The Need for LC-MS/MS Technology

Once analytes are extracted from the matrix, food safety laboratories require reliable, sensitive and precise separation, detection and quantitation technologies to determine their concentration.

As indicated above, LC-MS/MS technology with triple quadrupole mass spectrometers are often the go-to choice for quantitation applications. The high selectivity and sensitivity of these instruments allow analysts to confidently identify pesticides against target lists and accurately quantify even trace levels. Figure 1 shows the distinct separation obtained for a leek sample spiked with more than 250 pesticides at a concentration of 100 µg/kg. The mass range, robustness, specificity, selectivity of the triple quadrupole instrument ensures the ability to handle a wide variety of sample types and deliver reliable results in a cost-effective manner.

Pesticide Residue Quantitation
Figure 1. LC-MS/MS chromatogram of leek extract spiked with more than 250 pesticides at 100 μg/kg. Results were obtained using a UHPLC system coupled with a triple quadrupole MS.


To ensure the food on our plates does not contain potentially harmful levels of pesticides, laboratories require robust workflows for their analysis and targeted quantitation. Improvements in the sample preparation methods that are used to extract pesticide residues from food samples, as well as in the sensitivity, accuracy, robustness and reliability of the triple quadrupole instruments used for analyte detection, are helping food safety laboratories confidently quantify these compounds even in trace amounts.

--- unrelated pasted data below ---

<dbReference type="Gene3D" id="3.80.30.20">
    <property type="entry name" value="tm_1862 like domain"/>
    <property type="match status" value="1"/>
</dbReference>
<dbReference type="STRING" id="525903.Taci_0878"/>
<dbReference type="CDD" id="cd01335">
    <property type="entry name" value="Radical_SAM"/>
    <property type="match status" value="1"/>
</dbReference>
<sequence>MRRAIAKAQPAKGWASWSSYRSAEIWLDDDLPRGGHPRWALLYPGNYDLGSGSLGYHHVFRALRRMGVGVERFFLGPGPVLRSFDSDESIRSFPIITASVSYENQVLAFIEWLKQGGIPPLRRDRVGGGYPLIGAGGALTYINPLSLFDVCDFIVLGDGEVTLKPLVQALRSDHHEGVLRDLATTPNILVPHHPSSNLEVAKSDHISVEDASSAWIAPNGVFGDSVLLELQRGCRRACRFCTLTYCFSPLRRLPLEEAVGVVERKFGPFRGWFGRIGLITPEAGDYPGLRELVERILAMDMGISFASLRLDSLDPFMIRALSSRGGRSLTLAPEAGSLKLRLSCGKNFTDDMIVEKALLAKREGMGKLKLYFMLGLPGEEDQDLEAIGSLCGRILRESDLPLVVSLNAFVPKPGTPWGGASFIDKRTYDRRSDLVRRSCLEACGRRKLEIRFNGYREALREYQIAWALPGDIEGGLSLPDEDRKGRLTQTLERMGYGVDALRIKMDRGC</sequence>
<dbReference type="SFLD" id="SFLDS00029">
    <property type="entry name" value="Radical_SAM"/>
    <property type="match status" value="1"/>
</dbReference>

This article is based on research by Katerina Bousova, Michal Godula, Claudia Martins, Charles Yang, Ed Georg, Neloni Wijeratne & Richard J. Fussell, Thermo Fisher Scientific, Dreieich, Germany,  Thermo Fisher Scientific, California, USA, Thermo Fisher Scientific, Hemel Hempstead, UK.